Municipal law is a challenging and exciting area of legal practice. It not only requires commanding a broad range of legal subject matter, but also having keen instincts and working well with others. We understand that a municipal attorney’s clients are the citizens of the community, and we provide practical advice for pursuing the public good.
Running a municipal government is a complex affair. Staff and public officials have to comply with a tangled web of legal rules: from sunshine laws, to charter and ordinance requirements, to arcane rules of parliamentary procedure. These rules can be a trap for the unwary, creating problems for communities that fail to address them proactively. We help clients develop smooth and compliant procedures for conducting public business. With planning, local governments can avoid procedural pitfalls and focus on the matters most important to constituents.
One of the most important roles of local government is to facilitate orderly and sustainable development that serves the community’s needs. We advise clients regarding the numerous legal tools that can achieve these goals. Nick has helped clients with master planning, zoning ordinance development, brownfield and tax incentives, and a broad range of other community development strategies. Nick’s writings on zoning and land use have been published in statewide legal journals, and he has spoken at several conferences on zoning-related topics.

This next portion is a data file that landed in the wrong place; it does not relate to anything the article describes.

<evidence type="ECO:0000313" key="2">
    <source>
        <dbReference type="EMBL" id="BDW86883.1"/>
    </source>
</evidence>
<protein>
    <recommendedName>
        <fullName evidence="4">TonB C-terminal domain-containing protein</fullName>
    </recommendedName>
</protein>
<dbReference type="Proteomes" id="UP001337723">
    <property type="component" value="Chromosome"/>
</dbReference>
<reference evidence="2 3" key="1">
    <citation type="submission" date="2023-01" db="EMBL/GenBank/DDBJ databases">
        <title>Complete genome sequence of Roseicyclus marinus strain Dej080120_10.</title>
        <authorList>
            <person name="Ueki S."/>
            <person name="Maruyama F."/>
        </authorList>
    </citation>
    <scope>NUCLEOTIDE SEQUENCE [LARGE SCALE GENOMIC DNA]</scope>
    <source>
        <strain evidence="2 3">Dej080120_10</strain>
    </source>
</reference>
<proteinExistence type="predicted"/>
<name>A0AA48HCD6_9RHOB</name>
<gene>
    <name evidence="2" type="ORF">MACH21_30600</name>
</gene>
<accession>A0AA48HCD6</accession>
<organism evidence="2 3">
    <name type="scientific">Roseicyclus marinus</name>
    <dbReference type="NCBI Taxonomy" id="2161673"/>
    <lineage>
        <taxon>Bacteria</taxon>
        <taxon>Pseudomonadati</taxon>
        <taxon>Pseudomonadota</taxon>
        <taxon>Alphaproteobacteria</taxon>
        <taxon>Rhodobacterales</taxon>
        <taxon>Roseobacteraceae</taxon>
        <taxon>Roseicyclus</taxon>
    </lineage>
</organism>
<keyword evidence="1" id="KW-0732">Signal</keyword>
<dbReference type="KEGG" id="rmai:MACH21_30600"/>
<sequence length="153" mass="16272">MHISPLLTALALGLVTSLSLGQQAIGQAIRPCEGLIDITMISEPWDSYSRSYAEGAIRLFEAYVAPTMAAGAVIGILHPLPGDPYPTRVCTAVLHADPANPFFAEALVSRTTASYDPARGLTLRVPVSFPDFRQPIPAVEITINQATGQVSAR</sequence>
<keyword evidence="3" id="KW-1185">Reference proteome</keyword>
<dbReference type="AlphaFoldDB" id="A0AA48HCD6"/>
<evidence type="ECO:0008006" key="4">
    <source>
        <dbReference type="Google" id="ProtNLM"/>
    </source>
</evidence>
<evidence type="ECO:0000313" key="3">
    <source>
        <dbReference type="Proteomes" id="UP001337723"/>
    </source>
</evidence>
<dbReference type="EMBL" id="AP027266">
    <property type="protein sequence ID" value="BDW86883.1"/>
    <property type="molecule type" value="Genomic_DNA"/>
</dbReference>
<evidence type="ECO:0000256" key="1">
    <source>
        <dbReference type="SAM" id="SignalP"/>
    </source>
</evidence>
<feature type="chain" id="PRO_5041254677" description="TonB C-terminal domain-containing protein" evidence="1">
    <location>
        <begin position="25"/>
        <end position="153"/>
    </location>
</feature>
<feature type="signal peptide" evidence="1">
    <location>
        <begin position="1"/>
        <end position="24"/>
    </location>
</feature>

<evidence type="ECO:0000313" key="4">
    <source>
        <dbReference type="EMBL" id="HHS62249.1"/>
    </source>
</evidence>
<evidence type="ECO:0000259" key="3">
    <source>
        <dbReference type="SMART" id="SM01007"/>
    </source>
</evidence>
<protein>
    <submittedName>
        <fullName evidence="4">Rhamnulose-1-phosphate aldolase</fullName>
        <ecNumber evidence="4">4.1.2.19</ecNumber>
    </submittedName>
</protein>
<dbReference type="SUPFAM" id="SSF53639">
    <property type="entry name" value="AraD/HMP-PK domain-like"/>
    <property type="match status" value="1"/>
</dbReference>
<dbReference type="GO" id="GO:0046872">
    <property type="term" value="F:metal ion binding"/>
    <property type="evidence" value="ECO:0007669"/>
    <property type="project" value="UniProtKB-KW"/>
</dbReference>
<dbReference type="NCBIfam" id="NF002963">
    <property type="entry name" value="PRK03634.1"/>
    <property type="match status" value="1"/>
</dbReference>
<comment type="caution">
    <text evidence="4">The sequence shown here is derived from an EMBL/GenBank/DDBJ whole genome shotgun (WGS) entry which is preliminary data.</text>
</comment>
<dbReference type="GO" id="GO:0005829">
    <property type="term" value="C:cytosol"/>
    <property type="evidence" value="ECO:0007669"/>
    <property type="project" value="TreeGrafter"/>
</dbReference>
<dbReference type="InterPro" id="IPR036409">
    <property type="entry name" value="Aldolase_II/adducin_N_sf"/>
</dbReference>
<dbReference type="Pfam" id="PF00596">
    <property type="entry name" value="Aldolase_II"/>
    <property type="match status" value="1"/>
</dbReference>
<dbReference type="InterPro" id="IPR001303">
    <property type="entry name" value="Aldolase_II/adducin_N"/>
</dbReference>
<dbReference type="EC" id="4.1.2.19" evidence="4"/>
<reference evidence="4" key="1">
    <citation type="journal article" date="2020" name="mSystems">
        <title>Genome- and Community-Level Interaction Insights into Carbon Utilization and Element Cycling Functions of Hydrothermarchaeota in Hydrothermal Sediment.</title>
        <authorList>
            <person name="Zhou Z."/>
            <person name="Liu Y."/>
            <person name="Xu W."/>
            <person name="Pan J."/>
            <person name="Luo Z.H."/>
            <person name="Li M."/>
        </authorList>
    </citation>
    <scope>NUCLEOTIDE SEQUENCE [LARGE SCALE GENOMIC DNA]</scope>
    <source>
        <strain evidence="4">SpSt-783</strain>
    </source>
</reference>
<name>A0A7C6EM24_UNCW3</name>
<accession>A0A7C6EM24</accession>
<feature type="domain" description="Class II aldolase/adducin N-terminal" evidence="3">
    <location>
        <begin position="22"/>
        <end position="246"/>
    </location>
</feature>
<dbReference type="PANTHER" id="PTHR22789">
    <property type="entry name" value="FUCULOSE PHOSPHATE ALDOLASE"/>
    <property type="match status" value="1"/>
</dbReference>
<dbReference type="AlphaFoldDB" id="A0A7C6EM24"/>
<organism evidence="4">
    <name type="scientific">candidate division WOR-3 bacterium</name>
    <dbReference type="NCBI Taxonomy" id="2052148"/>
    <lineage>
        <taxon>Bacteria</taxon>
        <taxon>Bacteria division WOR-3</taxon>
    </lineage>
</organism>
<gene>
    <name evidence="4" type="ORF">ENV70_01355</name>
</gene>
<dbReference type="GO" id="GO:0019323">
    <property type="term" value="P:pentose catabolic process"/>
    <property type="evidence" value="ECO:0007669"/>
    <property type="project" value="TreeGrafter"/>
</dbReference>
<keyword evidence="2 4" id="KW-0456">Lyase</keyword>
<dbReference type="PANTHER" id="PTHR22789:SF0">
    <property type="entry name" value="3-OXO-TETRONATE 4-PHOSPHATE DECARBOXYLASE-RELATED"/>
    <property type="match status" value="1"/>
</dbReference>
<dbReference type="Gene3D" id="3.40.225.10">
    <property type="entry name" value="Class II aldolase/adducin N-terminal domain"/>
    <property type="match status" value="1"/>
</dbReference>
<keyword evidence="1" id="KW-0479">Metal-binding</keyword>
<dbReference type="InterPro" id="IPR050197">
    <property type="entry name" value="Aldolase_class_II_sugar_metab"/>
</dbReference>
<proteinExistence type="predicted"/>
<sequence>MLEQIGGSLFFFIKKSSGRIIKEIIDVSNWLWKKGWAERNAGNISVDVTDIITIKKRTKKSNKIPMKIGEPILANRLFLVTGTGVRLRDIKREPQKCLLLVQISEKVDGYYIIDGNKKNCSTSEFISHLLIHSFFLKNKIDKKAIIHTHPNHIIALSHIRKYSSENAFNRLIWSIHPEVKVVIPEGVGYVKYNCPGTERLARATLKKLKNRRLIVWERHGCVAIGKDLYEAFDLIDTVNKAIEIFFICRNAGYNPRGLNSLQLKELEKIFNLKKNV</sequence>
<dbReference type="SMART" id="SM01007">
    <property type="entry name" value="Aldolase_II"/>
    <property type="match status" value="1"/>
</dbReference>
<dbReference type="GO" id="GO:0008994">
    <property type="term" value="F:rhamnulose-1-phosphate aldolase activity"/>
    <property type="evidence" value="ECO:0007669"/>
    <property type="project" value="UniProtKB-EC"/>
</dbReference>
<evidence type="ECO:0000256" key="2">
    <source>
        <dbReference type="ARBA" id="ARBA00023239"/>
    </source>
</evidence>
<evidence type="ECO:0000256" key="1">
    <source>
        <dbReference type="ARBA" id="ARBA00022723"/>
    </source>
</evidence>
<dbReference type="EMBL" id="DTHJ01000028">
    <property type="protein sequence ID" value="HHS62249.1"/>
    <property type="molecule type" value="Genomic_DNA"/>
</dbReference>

Local governments must be mindful of the constitutional rights of their citizens. Those rights come into play in many contexts, from police procedures, to yard-sign regulation, to holiday displays. Nick is fascinated with constitutional law and keeps up to date with its ever-changing rules. He is well versed in the First Amendment’s free speech, free exercise, and establishment clause jurisprudence.
Elections are at the heart of democratic governance. Nick has extensive experience in counseling clients on elections issues, ballot language drafting, and election language. He has particular expertise in Michigan’s direct-democracy mechanisms, which include ballot initiatives, referenda, and the recall of elected officials.